In 1973, the BMW 3.0 CSL made its debut and introduced the world to BMW Motorsport GmbH. Adorned with the now-classic three blue, violet, and red stripes, the 3.5 CSL won multiple titles, including the Touring Car Grand Prix at Nurburgring in its first attempt. Two years later, and a matter of days after BMW of North America was incorporated, the 3.5 CSL won the 12 Hours of Sebring, and continued its success with a victory at the 24 Hours of Daytona in 1976. It would go on to become the most successful touring car of its day.
Additionally, this car has very significant race history in 1976, in Europe, participating in the inaugural World Championship of Makes.
This series was intensely contested by BMW, Porsche and Lancia. This car was driven throughout the series by Walkinshaw and Fitzpatrick. It secured 3rd place in the second race of the series at Vallelunga, Italy and followed that with a stunning victory over the twin turbo Porsches at Silverstone, England. A subsequent 2nd place finish at Zeltwig, Austria, was a further important contribution to BMW Motorsport's pursuit of the title. The 1976 campaign of the car ended in South Africa, where the car was driven by the brilliant Formula 1 pilot Ronnie Peterson and John Fitzpatrick.
This 3.5 CSL is one of four cars built by BMW Motorsports. It was the most highly developed version when brought to the US mid-way through the 1975 season. It was first driven by Hans Stuck and Sam Posey, later by Peter Gregg and John Morton. Extraordinary technical aspects of the engine include: mechanical fuel injection, crankshaft triggered ignition, slide throttle induction, 4 valves per cylinder and 475 horsepower at 8500RPM. Innovative aerodynamic features: front air dam, 'fences' on the front fenders, roof and rear wings (thus dubbed the 'Batmobile') dramatically increased the road holding capability. Road and Track Magazine celebrated this car with their 'Car we'd most like to race' award at the 2011 Monterey Motorsport Reunion, where 33 years earlier it was victorious and set a race lap record.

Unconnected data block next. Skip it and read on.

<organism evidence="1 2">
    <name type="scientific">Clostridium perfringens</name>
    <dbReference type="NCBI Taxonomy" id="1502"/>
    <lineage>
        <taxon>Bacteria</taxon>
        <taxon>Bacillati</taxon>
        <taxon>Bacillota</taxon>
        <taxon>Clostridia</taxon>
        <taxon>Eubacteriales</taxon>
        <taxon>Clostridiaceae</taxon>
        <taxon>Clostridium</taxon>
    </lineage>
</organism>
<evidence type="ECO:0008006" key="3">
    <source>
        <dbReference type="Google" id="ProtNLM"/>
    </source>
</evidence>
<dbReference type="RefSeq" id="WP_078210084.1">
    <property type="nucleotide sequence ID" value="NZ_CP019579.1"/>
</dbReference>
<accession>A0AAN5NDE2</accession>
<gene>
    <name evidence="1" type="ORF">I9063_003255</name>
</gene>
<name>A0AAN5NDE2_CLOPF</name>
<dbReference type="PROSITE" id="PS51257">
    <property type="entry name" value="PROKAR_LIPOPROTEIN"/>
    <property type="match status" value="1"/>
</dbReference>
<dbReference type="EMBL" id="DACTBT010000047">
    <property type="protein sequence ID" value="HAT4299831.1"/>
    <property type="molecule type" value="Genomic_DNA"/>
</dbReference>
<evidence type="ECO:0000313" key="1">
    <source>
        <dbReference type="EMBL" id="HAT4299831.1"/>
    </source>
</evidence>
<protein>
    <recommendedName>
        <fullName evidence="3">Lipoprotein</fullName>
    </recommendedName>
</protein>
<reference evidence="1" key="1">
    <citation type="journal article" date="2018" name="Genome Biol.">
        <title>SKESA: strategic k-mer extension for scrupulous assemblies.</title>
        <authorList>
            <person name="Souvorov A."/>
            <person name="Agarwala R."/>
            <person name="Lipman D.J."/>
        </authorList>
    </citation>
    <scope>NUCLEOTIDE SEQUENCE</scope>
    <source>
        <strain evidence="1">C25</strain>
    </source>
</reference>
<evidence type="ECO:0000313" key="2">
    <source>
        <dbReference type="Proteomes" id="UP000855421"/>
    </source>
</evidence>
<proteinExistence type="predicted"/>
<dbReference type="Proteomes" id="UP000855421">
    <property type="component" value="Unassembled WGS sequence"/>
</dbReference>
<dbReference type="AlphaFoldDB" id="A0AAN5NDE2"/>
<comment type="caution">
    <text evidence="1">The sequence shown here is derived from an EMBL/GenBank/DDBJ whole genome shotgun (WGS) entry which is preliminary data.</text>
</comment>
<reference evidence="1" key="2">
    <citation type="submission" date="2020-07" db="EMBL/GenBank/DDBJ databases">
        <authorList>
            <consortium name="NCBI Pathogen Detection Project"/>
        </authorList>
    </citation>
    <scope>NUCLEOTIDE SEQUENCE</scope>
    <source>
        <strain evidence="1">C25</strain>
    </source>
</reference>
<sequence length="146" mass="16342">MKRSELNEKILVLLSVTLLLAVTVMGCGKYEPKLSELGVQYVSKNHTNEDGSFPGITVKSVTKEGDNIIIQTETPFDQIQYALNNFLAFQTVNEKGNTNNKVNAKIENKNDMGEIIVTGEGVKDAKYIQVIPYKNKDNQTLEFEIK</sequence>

The 3.0 CSL race cars were the first cars to be developed under the new BMW subsidiary, established in 1972 - BMW Motorsport GmbH. They were the first to sport the newly designed official colors of BMW Motorsport - red, blue and purple.
Based on the 3.0 CS coupe production car, the CSL ('L') is for lightweight, referring to the aluminum doors and hood) began an assault on European touring car racing that would make it one of the most successful production racers of all time. In fact, CSL's continued to win races into the late 1970's, even though production ended in 1975 to make way for its successor, the 6 Series.
Throughout its span of development, the BMW six-cylinder engine, a 3.0-liter unit in the production car, grew from 3.2 to 3.5-liters, increasing in horsepower from 340 to 430, thanks to the development of a four-valve cylinder head.
The 3.0 CSL won six European Touring Car Championships between 1973 and 1979, as well as national championships in several other countries.
This 3.0 CSL was one of a team of three cars campaigned by BMW of North America in 1975 & 1976, enjoying considerable success, winning IMSA races at Sebring, Laguna Seca, Riverside, Daytona, Lime Rock and Talledega. Several drivers were involved in the American success of the CSL's including Hans Stuck, Sam Posey, Brian Redman, Allan Moffat, Dieter Quester, Benny Parsons, Peter Gregg and David Hobbs.